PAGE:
To minimise this and stay on budget, you can work with the acoustic consultant by optimising the building layout to separate and disconnect the loud and sensitive spaces as much as possible. 

This way, you will reduce the reliance of expensive measures to control the sound transmission between the spaces. 

Working on the building layout can also help you minimise the embodied carbon of the building. See Reason 7.


Note: The above is not just applicable to timber buildings but to any type of building.


To plan for the right amount of space

As discussed above, sound insulation design is based on associating mass, decoupling methods and cavities. 

But because timber is a light material, the acoustic consultant compensates on the two latter leading separations to be generally thicker and wider.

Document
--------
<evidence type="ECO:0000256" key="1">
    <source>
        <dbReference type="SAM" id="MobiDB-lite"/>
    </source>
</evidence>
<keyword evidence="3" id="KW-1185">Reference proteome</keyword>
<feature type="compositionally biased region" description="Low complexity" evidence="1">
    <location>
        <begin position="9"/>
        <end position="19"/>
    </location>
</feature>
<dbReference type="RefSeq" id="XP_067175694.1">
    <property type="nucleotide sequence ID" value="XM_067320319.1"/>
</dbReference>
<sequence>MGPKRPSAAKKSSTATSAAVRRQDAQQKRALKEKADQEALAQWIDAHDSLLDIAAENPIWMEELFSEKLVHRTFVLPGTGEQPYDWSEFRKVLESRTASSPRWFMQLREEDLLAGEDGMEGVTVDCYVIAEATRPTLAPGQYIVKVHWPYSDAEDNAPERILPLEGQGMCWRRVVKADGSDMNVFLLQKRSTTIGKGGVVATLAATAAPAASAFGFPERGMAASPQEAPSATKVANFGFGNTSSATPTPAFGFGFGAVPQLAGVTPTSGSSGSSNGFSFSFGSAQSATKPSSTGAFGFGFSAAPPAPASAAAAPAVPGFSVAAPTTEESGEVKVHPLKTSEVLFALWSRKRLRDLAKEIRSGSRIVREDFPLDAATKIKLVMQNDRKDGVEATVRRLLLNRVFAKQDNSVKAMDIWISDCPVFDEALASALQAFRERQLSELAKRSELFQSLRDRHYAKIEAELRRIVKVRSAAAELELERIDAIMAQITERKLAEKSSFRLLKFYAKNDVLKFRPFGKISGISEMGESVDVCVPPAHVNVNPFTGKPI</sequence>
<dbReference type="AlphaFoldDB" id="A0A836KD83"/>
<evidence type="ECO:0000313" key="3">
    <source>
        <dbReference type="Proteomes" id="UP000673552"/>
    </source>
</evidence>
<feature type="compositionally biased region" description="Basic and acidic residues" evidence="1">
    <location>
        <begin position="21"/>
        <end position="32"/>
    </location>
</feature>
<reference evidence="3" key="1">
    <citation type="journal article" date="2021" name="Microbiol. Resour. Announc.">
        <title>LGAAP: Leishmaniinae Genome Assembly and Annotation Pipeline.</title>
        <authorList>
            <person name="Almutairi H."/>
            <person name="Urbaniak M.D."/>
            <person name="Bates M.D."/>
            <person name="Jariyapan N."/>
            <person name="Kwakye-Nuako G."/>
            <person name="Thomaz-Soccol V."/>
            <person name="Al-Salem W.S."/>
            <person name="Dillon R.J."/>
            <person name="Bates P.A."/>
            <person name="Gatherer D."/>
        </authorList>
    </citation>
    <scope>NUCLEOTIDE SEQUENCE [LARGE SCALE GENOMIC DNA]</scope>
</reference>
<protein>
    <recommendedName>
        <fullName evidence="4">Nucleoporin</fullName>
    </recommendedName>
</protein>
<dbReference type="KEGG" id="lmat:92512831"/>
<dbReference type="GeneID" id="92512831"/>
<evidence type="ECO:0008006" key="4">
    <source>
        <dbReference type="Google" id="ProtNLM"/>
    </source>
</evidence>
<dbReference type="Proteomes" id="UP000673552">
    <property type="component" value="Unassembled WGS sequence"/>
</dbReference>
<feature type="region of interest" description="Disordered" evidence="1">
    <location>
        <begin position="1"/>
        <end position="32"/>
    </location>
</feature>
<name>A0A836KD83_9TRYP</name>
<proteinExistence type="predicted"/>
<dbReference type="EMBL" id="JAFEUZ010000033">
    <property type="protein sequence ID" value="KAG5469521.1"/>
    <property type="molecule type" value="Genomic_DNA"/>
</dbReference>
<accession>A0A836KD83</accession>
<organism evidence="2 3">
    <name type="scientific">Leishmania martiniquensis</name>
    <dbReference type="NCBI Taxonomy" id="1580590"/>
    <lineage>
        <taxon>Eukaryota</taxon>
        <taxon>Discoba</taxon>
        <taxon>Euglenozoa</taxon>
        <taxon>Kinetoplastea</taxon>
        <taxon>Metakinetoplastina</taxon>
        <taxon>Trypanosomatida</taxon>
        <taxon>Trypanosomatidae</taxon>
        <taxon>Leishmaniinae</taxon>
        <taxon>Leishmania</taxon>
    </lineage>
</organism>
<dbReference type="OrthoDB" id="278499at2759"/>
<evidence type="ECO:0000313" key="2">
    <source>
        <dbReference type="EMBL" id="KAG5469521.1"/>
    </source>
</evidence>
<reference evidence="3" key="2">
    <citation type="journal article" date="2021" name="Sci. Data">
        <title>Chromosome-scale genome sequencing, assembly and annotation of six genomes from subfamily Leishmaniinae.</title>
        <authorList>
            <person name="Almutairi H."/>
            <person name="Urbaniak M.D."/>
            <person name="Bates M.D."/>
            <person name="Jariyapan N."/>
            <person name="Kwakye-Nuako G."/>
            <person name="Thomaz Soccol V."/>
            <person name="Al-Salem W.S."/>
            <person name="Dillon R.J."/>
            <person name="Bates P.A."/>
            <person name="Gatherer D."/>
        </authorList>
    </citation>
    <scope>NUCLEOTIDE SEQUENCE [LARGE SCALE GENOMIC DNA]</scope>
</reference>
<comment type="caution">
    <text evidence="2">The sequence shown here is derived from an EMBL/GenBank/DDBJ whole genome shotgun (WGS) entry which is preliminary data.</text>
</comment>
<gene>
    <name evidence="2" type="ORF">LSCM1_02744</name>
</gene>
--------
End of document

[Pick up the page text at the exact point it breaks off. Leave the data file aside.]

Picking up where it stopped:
Also, the materials used in dry solutions are not always as dense as those in used in wet solutions. So if you design your building with dry solutions and need a minimum amount of mass, it is likely that the heavy layers will need to be rather thick compared to those of wet solutions.

By knowing all the above, you can plan early for enough space between the rooms and avoid having to compromise on room size later down the line.  


The acoustic and structural engineers need to work together early

For mass timber projects, the acoustic design should ideally be considered at the same time as the structural design. 

This is not just because more mass creates a higher load as discussed in Reason 2. It is also to work on suitable design methods to control the vibrations transmitted to/between the building elements.


Note: Vibrating elements can re-radiate audible sound. But it depends on a few different factors. 


The acoustic and the structural engineers could work together on:


  • the connections between the elements: depending on the fixing method, more or less vibrations are transmitted between the timber elements. The same goes with the way the elements are in contact with each other.